The plaque deposits that Dr. Alzheimer saw are now known to consist of an insoluble protein called beta-amyloid, which is commonly found lying amidst the debris of dying nerve cells on the biochemical battlefield of the patient’s brain. Beta-amyloid appears to be one cause of the neurofibrillary tangles, and its presence has also been linked to reduced levels of the neurotransmitter acetylcholine, which is essential for learning and memory.

Fish Is Brain Food—and Then Some

The new data showing that fish consumption can sharply reduce the risk for Alzheimer’s disease would come as no surprise to Grandma, who never tired of reminding us that fish was “brain food,” something she probably learned from her grandmother. Numerous recent studies have now validated this folklore.

Fish—especially coldwater fish, such as salmon, tuna, herring, and mackerel—are our primary food source of omega-3 fatty acids, whose benefits for cardiovascular and cerebrovascular health are well documented. Numerous studies have shown, e.g., that laboratory animals that are fed diets rich in omega-3 fatty acids have improved neuronal function (in a variety of ways), increased levels of antioxidant enzymes, decreased levels of lipid peroxides, reduced ischemic damage to neurons, and increased cerebral blood flow; they also exhibit superior learning acquisition and memory performance compared with control animals given a standard diet.1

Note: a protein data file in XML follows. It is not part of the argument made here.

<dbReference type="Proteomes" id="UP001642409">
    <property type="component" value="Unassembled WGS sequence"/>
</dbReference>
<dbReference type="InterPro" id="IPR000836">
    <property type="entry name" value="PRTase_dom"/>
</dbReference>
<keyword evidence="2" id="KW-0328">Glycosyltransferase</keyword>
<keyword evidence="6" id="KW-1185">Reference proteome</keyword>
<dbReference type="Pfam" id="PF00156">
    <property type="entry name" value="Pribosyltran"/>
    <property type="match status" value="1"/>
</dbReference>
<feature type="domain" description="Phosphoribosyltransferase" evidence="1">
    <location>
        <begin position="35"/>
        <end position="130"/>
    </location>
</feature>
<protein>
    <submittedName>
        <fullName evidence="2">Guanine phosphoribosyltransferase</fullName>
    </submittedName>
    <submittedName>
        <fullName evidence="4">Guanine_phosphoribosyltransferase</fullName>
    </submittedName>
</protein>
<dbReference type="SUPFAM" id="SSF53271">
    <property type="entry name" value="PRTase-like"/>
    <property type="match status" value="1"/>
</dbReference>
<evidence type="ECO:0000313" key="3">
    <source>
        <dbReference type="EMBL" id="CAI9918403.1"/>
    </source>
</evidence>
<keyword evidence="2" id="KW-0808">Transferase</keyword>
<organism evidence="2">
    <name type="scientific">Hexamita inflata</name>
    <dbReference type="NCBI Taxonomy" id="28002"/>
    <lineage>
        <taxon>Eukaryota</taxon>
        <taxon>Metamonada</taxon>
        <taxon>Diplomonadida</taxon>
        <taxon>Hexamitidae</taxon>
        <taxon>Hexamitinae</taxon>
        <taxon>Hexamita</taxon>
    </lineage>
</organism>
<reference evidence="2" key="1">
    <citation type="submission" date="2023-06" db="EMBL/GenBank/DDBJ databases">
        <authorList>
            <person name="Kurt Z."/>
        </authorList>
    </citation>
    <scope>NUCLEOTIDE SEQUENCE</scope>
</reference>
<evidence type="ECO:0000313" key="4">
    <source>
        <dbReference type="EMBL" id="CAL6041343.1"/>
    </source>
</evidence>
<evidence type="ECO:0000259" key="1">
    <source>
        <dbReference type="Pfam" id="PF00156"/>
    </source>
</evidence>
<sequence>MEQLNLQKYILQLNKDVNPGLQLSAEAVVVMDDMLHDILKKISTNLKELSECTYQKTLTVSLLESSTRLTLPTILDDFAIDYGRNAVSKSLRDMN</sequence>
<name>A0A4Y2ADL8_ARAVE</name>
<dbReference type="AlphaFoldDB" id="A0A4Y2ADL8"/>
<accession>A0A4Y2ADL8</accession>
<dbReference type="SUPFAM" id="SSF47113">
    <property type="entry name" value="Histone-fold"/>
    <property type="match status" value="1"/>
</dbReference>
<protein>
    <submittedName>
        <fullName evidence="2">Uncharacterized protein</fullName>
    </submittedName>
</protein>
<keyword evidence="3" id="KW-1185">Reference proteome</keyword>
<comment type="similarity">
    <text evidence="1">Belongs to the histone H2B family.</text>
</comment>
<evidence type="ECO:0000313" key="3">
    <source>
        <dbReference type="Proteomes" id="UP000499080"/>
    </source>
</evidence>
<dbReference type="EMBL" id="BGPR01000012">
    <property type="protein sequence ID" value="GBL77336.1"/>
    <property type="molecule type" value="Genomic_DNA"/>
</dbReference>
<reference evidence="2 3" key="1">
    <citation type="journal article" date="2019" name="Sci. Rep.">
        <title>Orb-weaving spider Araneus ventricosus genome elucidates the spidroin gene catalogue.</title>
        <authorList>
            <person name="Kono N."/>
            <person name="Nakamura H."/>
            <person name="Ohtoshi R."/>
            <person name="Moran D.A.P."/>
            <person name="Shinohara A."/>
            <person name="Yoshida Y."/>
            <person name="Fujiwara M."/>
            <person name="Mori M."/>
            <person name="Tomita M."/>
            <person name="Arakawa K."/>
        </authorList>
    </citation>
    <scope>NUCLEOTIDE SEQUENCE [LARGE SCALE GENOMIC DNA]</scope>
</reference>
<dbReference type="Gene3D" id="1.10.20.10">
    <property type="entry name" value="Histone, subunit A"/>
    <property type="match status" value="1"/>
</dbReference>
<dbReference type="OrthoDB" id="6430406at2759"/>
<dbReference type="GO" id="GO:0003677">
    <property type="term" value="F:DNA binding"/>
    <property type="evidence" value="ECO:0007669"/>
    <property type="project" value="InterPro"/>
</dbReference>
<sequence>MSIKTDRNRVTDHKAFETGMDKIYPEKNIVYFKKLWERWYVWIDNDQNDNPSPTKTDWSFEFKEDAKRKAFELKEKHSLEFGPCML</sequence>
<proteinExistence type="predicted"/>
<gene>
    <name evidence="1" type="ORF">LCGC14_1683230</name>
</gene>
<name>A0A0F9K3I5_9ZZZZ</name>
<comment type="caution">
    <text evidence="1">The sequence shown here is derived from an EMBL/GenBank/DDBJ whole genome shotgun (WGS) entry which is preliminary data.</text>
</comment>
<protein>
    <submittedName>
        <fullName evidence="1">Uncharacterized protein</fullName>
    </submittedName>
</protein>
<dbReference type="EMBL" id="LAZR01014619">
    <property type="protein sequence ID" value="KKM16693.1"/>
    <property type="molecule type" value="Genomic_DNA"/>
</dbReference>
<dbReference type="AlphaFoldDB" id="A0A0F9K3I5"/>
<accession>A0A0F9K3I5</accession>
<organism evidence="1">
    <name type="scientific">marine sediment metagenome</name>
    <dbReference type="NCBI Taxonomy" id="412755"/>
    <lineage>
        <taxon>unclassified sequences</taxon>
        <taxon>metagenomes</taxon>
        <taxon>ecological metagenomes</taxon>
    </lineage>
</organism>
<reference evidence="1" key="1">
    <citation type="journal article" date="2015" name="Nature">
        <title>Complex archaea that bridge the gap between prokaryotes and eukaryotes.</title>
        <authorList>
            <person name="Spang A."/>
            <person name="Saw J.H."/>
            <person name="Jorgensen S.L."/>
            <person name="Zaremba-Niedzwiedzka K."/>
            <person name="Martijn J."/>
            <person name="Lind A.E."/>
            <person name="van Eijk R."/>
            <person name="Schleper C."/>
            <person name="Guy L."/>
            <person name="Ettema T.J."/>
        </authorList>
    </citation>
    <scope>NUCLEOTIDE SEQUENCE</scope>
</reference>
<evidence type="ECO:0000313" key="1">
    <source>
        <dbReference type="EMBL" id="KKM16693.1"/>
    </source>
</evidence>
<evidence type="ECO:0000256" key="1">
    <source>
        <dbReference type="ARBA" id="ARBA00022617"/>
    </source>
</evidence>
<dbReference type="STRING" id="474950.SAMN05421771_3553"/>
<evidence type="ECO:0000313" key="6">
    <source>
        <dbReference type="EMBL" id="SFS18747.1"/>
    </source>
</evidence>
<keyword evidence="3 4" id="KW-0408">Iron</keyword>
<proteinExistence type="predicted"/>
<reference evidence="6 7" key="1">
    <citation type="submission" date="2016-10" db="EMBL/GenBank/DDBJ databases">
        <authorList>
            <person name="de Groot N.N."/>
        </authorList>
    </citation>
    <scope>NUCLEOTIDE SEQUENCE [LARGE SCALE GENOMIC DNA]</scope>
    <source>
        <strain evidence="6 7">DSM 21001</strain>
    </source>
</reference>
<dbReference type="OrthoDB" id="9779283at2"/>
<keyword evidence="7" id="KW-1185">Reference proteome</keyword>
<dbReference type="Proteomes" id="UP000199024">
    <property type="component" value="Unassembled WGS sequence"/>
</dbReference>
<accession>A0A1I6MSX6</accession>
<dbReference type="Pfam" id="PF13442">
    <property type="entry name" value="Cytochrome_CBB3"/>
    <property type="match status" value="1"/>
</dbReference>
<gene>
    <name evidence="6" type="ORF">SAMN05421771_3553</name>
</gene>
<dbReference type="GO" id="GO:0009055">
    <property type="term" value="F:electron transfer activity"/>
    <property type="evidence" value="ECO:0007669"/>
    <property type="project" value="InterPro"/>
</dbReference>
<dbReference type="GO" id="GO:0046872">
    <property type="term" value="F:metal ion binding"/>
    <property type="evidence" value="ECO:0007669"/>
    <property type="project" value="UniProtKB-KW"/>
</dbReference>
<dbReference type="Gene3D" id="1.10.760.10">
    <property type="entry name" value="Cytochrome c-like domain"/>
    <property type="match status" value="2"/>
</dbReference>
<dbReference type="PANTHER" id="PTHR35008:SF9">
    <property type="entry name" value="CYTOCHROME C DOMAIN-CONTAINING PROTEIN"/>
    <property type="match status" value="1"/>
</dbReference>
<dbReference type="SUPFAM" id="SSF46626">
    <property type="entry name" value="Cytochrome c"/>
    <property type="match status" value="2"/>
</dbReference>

DHA Is Particularly Beneficial

Of the various omega-3 fatty acids known to science, the one called docosahexaenoic acid (DHA) is particularly beneficial. In humans and other species, DHA is a primary component of the phospholipids that constitute neuronal cell membranes. When brains are deficient in DHA, the integrity of these membranes is compromised, and increasing our consumption of DHA restores the phospholipid levels to normal.2,3 In addition to DHA, fish oil supplies other omega-3 fatty acids, notably eicosapentaenoic acid (EPA) and the precursor to both of these molecules, alpha-linolenic acid.